As Joschi Schwarz a senior teacher at Le Male Yoga, the premier naked yoga studio in Chelsea offering mens-only class, said “Letting go of the clothed self is a metaphor for the more challenging work of removing the intangible costumes of the ego, which conceals the true self.” A student cannot hide behind anything when such exposure occurs. It is a catalyst for really facing whatever it is that is going on in a person’s life, he added.
For Cindee Rifkin, a devout yogi who offers co-ed naked yoga classes to pre-screened students, the impact that the practice can have on a person’s day to day life is worth trying it at least once. In fact, those who are most resistant to the idea often benefit the most. “There are people who attend that are dealing with body issues, shyness, and trauma.”
Isis Phoenix, considered by many to be a foundational and inspirational naked yoga teacher, articulates the connection between naked yoga and self-empowerment in a visually gripping way “Naked yoga reduces the amount of barriers and armoring that we have not only against the world but those barriers and boundaries that we have to our self.”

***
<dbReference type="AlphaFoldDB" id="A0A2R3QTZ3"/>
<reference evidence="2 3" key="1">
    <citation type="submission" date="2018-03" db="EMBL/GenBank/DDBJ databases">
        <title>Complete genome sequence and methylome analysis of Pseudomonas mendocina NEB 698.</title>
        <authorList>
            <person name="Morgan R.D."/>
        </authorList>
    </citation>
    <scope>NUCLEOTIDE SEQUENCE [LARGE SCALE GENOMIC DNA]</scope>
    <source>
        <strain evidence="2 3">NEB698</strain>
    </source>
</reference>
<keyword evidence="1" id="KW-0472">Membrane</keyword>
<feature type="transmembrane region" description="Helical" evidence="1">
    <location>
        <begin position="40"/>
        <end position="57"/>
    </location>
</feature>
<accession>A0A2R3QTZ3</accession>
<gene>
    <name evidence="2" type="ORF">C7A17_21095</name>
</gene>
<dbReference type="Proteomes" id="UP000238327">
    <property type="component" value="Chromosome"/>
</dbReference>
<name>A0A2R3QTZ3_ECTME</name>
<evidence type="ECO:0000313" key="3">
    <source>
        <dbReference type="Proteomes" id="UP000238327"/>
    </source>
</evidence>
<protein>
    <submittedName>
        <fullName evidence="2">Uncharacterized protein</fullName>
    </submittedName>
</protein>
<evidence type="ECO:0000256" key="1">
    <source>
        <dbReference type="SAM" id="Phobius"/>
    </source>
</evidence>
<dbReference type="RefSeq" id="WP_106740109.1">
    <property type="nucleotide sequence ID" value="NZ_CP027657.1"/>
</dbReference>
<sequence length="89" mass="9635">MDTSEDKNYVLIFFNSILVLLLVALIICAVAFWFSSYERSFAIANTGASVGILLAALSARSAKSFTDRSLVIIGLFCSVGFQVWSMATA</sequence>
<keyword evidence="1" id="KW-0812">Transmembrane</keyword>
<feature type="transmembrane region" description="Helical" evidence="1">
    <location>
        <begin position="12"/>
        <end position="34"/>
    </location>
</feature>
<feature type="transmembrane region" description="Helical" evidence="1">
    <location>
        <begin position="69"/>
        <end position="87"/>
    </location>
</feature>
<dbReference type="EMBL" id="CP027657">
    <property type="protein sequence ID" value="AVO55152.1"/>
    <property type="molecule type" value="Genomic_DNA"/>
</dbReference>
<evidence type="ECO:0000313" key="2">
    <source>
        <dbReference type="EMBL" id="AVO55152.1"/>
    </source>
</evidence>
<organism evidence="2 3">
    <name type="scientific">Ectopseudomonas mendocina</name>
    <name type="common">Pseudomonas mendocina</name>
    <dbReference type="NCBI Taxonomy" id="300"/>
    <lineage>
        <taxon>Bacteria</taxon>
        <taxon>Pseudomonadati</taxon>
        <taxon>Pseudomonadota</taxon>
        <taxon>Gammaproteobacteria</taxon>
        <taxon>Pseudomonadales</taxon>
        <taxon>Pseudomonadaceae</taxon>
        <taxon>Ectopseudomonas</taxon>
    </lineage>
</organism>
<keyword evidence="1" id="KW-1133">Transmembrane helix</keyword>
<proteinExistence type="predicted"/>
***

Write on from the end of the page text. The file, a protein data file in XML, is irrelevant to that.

The word “healing” arose in conversation with many of the teachers in the discussion. Schwarz says, “the experience of trust and community that exists in a group of naked people can be deeply healing.”
Beth Nolan, founder of BNaked Yoga, has had only positive responses from even the most adamantly opposed to the practice. Once she is able to convince students to try it, the response is a positive one. “The feedback is usually why did I wait so long to try this?’”